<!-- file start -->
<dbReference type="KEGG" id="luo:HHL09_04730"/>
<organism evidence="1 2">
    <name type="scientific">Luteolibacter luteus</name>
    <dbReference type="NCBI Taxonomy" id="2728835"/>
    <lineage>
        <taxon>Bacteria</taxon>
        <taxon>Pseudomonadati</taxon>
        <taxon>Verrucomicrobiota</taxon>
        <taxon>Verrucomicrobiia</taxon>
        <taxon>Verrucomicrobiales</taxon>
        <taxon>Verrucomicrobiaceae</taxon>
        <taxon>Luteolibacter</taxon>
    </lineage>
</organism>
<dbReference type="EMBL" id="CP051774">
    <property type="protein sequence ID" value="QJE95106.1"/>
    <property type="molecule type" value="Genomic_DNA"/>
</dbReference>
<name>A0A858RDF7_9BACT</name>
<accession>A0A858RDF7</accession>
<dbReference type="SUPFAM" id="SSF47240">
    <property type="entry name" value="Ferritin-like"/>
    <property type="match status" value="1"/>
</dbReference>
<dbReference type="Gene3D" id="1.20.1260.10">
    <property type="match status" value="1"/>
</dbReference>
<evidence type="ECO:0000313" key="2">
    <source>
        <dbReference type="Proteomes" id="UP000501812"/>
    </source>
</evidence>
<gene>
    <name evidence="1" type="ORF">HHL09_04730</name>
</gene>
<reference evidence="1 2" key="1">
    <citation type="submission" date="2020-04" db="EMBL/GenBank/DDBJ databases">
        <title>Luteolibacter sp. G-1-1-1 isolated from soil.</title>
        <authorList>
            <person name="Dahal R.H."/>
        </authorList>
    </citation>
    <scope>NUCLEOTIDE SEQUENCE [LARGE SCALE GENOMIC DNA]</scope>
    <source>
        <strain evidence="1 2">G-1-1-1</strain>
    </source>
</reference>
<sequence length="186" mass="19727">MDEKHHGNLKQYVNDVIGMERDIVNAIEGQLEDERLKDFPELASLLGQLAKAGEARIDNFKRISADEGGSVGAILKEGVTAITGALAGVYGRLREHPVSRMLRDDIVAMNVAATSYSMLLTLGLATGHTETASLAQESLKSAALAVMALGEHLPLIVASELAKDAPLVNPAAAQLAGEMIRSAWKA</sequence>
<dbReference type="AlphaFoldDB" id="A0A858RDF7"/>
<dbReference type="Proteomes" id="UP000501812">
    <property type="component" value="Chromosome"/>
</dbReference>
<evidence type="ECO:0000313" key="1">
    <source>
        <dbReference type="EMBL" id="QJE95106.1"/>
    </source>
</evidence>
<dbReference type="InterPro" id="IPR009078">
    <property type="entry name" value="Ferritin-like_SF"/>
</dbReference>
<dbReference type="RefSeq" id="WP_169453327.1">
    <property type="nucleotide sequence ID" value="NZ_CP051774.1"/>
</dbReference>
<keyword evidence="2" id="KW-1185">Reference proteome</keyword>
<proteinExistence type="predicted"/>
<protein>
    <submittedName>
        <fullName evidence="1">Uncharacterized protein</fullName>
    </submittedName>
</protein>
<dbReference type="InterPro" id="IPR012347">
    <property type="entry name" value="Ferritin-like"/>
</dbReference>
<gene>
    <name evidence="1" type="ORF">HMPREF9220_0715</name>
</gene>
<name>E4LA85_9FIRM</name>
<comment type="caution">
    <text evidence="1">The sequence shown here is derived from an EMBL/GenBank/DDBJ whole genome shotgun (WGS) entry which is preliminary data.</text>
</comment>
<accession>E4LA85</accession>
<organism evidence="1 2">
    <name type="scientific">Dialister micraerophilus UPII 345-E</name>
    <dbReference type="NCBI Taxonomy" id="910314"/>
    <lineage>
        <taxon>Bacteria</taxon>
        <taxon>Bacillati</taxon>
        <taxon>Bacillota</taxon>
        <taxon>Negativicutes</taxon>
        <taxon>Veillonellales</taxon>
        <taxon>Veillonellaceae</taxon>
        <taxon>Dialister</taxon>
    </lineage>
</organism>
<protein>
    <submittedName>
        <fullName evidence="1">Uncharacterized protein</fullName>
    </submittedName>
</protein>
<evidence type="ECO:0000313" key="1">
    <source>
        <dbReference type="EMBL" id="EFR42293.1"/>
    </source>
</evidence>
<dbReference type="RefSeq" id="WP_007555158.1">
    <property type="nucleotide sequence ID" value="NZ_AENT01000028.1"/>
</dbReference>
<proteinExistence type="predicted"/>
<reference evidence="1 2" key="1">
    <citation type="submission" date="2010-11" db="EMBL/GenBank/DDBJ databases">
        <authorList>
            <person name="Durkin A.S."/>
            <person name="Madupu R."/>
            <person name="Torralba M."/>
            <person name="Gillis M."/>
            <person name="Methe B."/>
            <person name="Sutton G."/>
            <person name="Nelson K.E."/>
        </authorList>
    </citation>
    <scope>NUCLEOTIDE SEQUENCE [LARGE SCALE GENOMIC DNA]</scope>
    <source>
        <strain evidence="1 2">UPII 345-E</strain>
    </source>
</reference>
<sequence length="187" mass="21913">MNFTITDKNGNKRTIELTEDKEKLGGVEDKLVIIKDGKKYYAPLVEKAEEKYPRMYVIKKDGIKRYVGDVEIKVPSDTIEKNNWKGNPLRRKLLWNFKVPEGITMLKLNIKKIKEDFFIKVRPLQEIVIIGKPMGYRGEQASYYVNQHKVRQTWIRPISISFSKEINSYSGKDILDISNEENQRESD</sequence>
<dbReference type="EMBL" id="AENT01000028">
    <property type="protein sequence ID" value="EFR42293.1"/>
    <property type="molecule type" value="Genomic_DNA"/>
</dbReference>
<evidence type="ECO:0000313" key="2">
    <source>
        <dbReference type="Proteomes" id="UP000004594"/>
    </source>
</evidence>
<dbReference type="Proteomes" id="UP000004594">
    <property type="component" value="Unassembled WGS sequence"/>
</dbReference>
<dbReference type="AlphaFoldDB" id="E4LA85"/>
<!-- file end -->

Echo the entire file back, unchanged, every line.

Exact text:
<dbReference type="KEGG" id="luo:HHL09_04730"/>
<organism evidence="1 2">
    <name type="scientific">Luteolibacter luteus</name>
    <dbReference type="NCBI Taxonomy" id="2728835"/>
    <lineage>
        <taxon>Bacteria</taxon>
        <taxon>Pseudomonadati</taxon>
        <taxon>Verrucomicrobiota</taxon>
        <taxon>Verrucomicrobiia</taxon>
        <taxon>Verrucomicrobiales</taxon>
        <taxon>Verrucomicrobiaceae</taxon>
        <taxon>Luteolibacter</taxon>
    </lineage>
</organism>
<dbReference type="EMBL" id="CP051774">
    <property type="protein sequence ID" value="QJE95106.1"/>
    <property type="molecule type" value="Genomic_DNA"/>
</dbReference>
<name>A0A858RDF7_9BACT</name>
<accession>A0A858RDF7</accession>
<dbReference type="SUPFAM" id="SSF47240">
    <property type="entry name" value="Ferritin-like"/>
    <property type="match status" value="1"/>
</dbReference>
<dbReference type="Gene3D" id="1.20.1260.10">
    <property type="match status" value="1"/>
</dbReference>
<evidence type="ECO:0000313" key="2">
    <source>
        <dbReference type="Proteomes" id="UP000501812"/>
    </source>
</evidence>
<gene>
    <name evidence="1" type="ORF">HHL09_04730</name>
</gene>
<reference evidence="1 2" key="1">
    <citation type="submission" date="2020-04" db="EMBL/GenBank/DDBJ databases">
        <title>Luteolibacter sp. G-1-1-1 isolated from soil.</title>
        <authorList>
            <person name="Dahal R.H."/>
        </authorList>
    </citation>
    <scope>NUCLEOTIDE SEQUENCE [LARGE SCALE GENOMIC DNA]</scope>
    <source>
        <strain evidence="1 2">G-1-1-1</strain>
    </source>
</reference>
<sequence length="186" mass="19727">MDEKHHGNLKQYVNDVIGMERDIVNAIEGQLEDERLKDFPELASLLGQLAKAGEARIDNFKRISADEGGSVGAILKEGVTAITGALAGVYGRLREHPVSRMLRDDIVAMNVAATSYSMLLTLGLATGHTETASLAQESLKSAALAVMALGEHLPLIVASELAKDAPLVNPAAAQLAGEMIRSAWKA</sequence>
<dbReference type="AlphaFoldDB" id="A0A858RDF7"/>
<dbReference type="Proteomes" id="UP000501812">
    <property type="component" value="Chromosome"/>
</dbReference>
<evidence type="ECO:0000313" key="1">
    <source>
        <dbReference type="EMBL" id="QJE95106.1"/>
    </source>
</evidence>
<dbReference type="InterPro" id="IPR009078">
    <property type="entry name" value="Ferritin-like_SF"/>
</dbReference>
<dbReference type="RefSeq" id="WP_169453327.1">
    <property type="nucleotide sequence ID" value="NZ_CP051774.1"/>
</dbReference>
<keyword evidence="2" id="KW-1185">Reference proteome</keyword>
<proteinExistence type="predicted"/>
<protein>
    <submittedName>
        <fullName evidence="1">Uncharacterized protein</fullName>
    </submittedName>
</protein>
<dbReference type="InterPro" id="IPR012347">
    <property type="entry name" value="Ferritin-like"/>
</dbReference>
<gene>
    <name evidence="1" type="ORF">HMPREF9220_0715</name>
</gene>
<name>E4LA85_9FIRM</name>
<comment type="caution">
    <text evidence="1">The sequence shown here is derived from an EMBL/GenBank/DDBJ whole genome shotgun (WGS) entry which is preliminary data.</text>
</comment>
<accession>E4LA85</accession>
<organism evidence="1 2">
    <name type="scientific">Dialister micraerophilus UPII 345-E</name>
    <dbReference type="NCBI Taxonomy" id="910314"/>
    <lineage>
        <taxon>Bacteria</taxon>
        <taxon>Bacillati</taxon>
        <taxon>Bacillota</taxon>
        <taxon>Negativicutes</taxon>
        <taxon>Veillonellales</taxon>
        <taxon>Veillonellaceae</taxon>
        <taxon>Dialister</taxon>
    </lineage>
</organism>
<protein>
    <submittedName>
        <fullName evidence="1">Uncharacterized protein</fullName>
    </submittedName>
</protein>
<evidence type="ECO:0000313" key="1">
    <source>
        <dbReference type="EMBL" id="EFR42293.1"/>
    </source>
</evidence>
<dbReference type="RefSeq" id="WP_007555158.1">
    <property type="nucleotide sequence ID" value="NZ_AENT01000028.1"/>
</dbReference>
<proteinExistence type="predicted"/>
<reference evidence="1 2" key="1">
    <citation type="submission" date="2010-11" db="EMBL/GenBank/DDBJ databases">
        <authorList>
            <person name="Durkin A.S."/>
            <person name="Madupu R."/>
            <person name="Torralba M."/>
            <person name="Gillis M."/>
            <person name="Methe B."/>
            <person name="Sutton G."/>
            <person name="Nelson K.E."/>
        </authorList>
    </citation>
    <scope>NUCLEOTIDE SEQUENCE [LARGE SCALE GENOMIC DNA]</scope>
    <source>
        <strain evidence="1 2">UPII 345-E</strain>
    </source>
</reference>
<sequence length="187" mass="21913">MNFTITDKNGNKRTIELTEDKEKLGGVEDKLVIIKDGKKYYAPLVEKAEEKYPRMYVIKKDGIKRYVGDVEIKVPSDTIEKNNWKGNPLRRKLLWNFKVPEGITMLKLNIKKIKEDFFIKVRPLQEIVIIGKPMGYRGEQASYYVNQHKVRQTWIRPISISFSKEINSYSGKDILDISNEENQRESD</sequence>
<dbReference type="EMBL" id="AENT01000028">
    <property type="protein sequence ID" value="EFR42293.1"/>
    <property type="molecule type" value="Genomic_DNA"/>
</dbReference>
<evidence type="ECO:0000313" key="2">
    <source>
        <dbReference type="Proteomes" id="UP000004594"/>
    </source>
</evidence>
<dbReference type="Proteomes" id="UP000004594">
    <property type="component" value="Unassembled WGS sequence"/>
</dbReference>
<dbReference type="AlphaFoldDB" id="E4LA85"/>